killer had a certain perception of the victim (totally wrong), and killed her
because of it. This is a rough version of the theme in a mystery novel of
No thematic ideas there?
Okay, think about where your sleuth ends up. Does he solve the crime?
(He probably should.) Get the girl? (Doesn't have to, and if
not maybe there's a reason for that . . . and a theme.) If and when he
does solve the crime, what does he decide to do about it? Read Dennis
Lehane's A Drink Before the War (Harper Torch, ISBN 0-380-72623-8) for a good
example of how this decision can affect theme. I don't want to give it
away, but the entire novel is about the right to pass judgment, and how blurry
that line gets. Lehane is also a fine example of how "literary"
a mystery novel can get. I recommend all of his novels.
Don't assume that the
solving of the crime is where the theme comes from, though. While the
crime is no doubt important to the story and its theme, how the characters react
and struggle because of that crime is where you'll find the juice.
Why is your sleuth
involved in this case? Is it personal or professional? If it's
personal, start looking at the relationship between the sleuth and the victim.
If you can tell yourself why it's so important your hero find the truth behind
the victim's murder, you can start formulating a theme. The next step
would involve asking yourself what he finds out, and how it affects him.
Remember, Theme = Fate.
As an example, suppose
your sleuth's wife is the victim. What was his relationship with his wife?
If he loved her deeply, you could have a theme that deals with that love.
The crime creates the struggle; the character creates the theme. So in
this case, the struggle is with the loss of his wife and the things he discovers
as he searches for the killer. What's great about mysteries is that once
the sleuth starts digging, he can find all sorts of secrets about the story's
characters. What will our character uncover about his wife? Was she
cheating on him? Is her lover the killer? Or maybe the sleuth has to
team up with the wife's lover to find the killer. That situation reeks of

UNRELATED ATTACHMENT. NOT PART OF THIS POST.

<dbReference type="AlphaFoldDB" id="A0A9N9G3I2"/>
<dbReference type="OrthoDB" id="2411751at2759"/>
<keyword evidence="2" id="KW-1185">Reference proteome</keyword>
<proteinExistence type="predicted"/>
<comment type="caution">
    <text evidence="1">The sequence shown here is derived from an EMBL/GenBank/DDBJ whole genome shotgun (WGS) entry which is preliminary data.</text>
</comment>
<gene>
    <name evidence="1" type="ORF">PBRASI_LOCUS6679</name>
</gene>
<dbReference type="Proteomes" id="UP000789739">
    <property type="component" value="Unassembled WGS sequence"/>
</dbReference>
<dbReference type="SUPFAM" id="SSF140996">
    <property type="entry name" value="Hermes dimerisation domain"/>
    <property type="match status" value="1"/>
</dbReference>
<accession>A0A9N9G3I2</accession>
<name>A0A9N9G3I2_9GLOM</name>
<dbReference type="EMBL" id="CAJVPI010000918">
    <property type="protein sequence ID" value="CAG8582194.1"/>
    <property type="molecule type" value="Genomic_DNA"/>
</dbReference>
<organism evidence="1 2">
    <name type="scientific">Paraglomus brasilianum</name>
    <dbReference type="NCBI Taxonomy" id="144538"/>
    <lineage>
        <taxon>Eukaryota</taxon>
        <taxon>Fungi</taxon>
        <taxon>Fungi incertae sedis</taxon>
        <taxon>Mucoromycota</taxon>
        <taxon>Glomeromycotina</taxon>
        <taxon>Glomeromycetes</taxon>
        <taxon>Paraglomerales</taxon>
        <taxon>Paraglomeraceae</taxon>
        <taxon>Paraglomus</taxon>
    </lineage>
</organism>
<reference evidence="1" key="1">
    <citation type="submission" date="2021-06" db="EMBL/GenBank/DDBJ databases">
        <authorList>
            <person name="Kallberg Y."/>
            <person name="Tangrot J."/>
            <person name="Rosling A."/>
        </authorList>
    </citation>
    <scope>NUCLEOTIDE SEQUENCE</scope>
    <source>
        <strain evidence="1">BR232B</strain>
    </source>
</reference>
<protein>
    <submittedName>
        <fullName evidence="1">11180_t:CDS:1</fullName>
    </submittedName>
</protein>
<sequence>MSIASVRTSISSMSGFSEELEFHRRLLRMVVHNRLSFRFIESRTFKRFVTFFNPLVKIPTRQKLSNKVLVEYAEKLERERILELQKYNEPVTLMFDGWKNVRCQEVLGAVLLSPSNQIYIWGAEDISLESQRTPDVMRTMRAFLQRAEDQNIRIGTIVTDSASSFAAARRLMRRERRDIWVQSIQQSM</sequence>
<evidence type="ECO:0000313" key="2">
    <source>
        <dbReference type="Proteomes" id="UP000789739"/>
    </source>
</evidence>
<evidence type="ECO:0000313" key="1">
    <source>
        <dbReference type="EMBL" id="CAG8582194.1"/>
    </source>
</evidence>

Now bring it home.
What is the character's fate? If he teams up with this other guy, they
find the killer, and the killer goes to jail, what then? Does he forgive
this guy, and his unfaithful wife, in the process? A story about
forgiveness can be a powerful one. Maybe forgiveness isn't the theme you
want to pursue. What other possibilities might work for your characters?
While looking at your
"Holy Trinity," and discovering and analyzing your characters' fates,
certain elements will probably ring true to you. Theme truly comes from
what an author believes. The reason I suggested looking to your story and
its characters is because you created them, they are reflections of yourself.
When looking for a theme, look to your characters, decide their fate, then look
to yourself and ask if you believe this is how the world works (or should work).
You'll know you've hit pay dirt when visualizing your climax and the fate of
your characters gives you little chills. The novel I'm working on now does
that for me. It's a great feeling.
The Murderous Art
I hope you can start to
see the endless possibilities for themes in the crime/mystery genre. There
are a thousand and one ways to approach any single idea, and each of those ways
can lead to several different themes. When the themes start to suggest
themselves from your characters (the "Holy Trinity"), looking into
yourself and finding your dreams and beliefs will help you decide which theme is
right for you.
Finally, keep in mind
that you don't have to over-think your theme. Theme is a natural part of
the storytelling process; it will develop as long as your characters struggle to
determine their fate.
Remember that the
crime/mystery story of today can dig deeper than the traditional whodunit;
asking the toughest questions and reaching deep into your soul for the answers
is yet another grand part of this murderous art form.